On August 1, 2023, the U.S. Food & Drug Administration (“FDA”) and the Drug Enforcement Administration (“DEA”) issued a joint letter to all Americans to provide a status update regarding the ongoing shortage of prescription stimulants. Stimulants fall under the purview of both FDA and DEA because they are controlled substance drugs. Both agencies recognize the important role of prescription stimulants when it comes to the treatment of conditions such as attention-deficit/hyperactivity disorder (“ADHD”), binge eating disorder, and narcolepsy.

According to the letter, the agencies are working closely with manufacturers and other members of the drug supply chain to address these shortages, which are the result of two main factors—manufacturing delays and an increased demand for the stimulants.

Increased Demand for Stimulants

With respect to increased demand, per the agencies, between 2012 and 2021, the overall dispensing of stimulants increased by 45.5% in the U.S. alone. During the COVID-19 global health pandemic, with the rise of telemedicine encounters and virtual prescribing, percentages in certain age groups grew by more than 10% each.

Accordingly, FDA is now calling upon professional groups and healthcare providers to accelerate efforts that will support and ensure the appropriate diagnosis and treatment of ADHD, such as the development of additional clinical guidelines to treat ADHD in adults. FDA recognizes that further research into the diagnosis and appropriate treatment of ADHD is needed to understand the behavioral and societal issues that have led to a nationwide misuse of these stimulants. In fact, FDA awarded the National Academies of Sciences, Engineering, and Medicine (“NASEM”) a grant toward a workshop that will examine the diagnosis and treatment landscape of ADHD in adults.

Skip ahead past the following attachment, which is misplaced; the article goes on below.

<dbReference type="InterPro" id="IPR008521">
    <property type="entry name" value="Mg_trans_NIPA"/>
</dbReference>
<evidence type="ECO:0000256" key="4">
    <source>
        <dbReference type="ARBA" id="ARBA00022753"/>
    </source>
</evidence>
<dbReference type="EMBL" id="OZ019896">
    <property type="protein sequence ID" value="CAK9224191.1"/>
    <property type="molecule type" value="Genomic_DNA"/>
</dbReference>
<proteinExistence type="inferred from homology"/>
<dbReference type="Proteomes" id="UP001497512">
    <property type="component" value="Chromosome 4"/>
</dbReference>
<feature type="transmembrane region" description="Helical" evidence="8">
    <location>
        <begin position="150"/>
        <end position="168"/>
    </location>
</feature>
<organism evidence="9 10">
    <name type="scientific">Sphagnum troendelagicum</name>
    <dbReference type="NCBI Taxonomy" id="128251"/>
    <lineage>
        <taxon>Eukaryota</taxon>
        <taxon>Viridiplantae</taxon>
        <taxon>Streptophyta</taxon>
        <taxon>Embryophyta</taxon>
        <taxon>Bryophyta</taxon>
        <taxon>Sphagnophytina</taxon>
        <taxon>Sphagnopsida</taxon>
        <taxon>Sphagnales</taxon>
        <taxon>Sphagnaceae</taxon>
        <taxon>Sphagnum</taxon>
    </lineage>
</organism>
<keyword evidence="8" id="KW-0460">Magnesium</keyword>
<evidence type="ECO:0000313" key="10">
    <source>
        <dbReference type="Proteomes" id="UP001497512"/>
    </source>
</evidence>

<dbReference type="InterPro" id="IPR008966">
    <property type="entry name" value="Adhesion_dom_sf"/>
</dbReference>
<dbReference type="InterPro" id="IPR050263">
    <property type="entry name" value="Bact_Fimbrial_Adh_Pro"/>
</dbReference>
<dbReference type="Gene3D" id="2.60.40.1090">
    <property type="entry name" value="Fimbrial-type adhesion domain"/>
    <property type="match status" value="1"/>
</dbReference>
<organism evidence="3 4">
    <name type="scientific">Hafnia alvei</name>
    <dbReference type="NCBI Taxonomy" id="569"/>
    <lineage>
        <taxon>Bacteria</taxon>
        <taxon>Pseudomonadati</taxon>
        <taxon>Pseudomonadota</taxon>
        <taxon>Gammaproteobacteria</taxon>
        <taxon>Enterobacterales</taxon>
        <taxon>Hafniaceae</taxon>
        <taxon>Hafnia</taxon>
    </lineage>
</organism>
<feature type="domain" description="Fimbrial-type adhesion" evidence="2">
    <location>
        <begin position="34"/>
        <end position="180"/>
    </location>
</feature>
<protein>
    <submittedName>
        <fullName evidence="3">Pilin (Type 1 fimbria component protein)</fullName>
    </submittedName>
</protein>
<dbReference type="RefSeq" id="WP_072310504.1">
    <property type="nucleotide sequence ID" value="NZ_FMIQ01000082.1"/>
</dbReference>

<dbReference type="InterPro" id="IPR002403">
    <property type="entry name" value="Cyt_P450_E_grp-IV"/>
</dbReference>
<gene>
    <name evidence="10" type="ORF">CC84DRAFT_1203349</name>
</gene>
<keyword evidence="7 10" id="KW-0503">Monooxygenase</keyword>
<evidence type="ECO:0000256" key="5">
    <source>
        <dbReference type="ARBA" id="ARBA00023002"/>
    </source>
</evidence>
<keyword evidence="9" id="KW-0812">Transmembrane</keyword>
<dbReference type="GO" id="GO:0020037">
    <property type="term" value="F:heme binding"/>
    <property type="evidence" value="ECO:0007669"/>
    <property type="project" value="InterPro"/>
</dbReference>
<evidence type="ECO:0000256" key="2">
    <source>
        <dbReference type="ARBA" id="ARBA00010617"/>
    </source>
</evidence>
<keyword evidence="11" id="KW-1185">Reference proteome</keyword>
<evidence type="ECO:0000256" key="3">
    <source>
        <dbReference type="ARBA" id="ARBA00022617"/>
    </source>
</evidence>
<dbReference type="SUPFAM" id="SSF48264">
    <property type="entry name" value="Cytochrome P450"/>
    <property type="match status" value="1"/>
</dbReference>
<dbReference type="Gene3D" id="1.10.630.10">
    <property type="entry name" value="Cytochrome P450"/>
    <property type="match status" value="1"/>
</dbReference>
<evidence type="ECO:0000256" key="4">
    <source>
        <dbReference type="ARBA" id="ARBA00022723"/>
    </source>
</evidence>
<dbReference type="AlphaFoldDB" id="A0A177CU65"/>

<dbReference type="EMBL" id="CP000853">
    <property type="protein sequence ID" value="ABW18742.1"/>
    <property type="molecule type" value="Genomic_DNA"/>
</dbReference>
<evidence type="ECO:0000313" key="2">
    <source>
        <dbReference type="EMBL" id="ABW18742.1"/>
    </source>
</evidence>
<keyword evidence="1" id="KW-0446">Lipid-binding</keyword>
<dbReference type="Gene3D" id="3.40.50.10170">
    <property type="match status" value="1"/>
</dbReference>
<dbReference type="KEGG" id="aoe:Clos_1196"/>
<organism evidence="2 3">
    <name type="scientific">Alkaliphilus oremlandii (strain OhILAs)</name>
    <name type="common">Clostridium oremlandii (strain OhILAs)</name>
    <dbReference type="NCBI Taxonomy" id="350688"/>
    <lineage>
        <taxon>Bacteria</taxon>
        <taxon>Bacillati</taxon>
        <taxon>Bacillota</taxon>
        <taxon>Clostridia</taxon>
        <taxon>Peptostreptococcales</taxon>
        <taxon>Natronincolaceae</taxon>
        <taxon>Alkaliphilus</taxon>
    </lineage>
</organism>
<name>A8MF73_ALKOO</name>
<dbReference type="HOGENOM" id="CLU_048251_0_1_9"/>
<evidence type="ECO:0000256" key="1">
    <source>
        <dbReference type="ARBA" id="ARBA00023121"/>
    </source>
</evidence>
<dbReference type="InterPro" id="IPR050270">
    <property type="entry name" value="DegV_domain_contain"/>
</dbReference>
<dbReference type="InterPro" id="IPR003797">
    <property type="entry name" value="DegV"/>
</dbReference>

Alternative Treatment Options

FDA is also taking steps to examine and support the development of alternative treatment options (i.e., treatments other than stimulants). For example, in 2020, FDA permitted the marketing of the first game-based digital therapeutic device to improve ADHD in children. This prescription device is indicated to improve attention function and is intended to be used as part of a more holistic approach to ADHD treatment, which could include therapy, education, and/or medications. FDA has also approved three non-stimulants to treat ADHD in children and are an alternative to the more traditional treatment with stimulants.

Supply Chain Management

DEA, on the other hand, is seeking ways to better manage and perhaps redistribute the quotas allotted for stimulants. That is, because stimulants are controlled substances with a high potential for abuse and therefore overdose, DEA imposes limits (i.e., quotas) on how much of these drugs can be produced.

Surprisingly, based on data collected in 2022, it appears that manufacturers only sold about 70% of their allotted   quota for the year, and 2023 is shaping up to be the same. Accordingly, DEA, in conjunction with FDA, is calling on manufacturers to confirm that they can meet increased production demands and, if not, DEA will redistribute the allotment to other manufacturers to be in a better position to meet the increased patient need.

As we await the results of NASEM’s forthcoming study, drug manufacturers and prescribers of stimulants should continue to monitor the steps FDA and DEA take in this space, as it could impact manufacturers’ ability to make the drug and practitioners’ ability to prescribe the drug.

Reed Smith will continue to monitor developments with regard to FDA and DEA regulation of stimulants. If you have any questions on any of the issues raised in this post, please reach out to the author or the other health care lawyers at Reed Smith.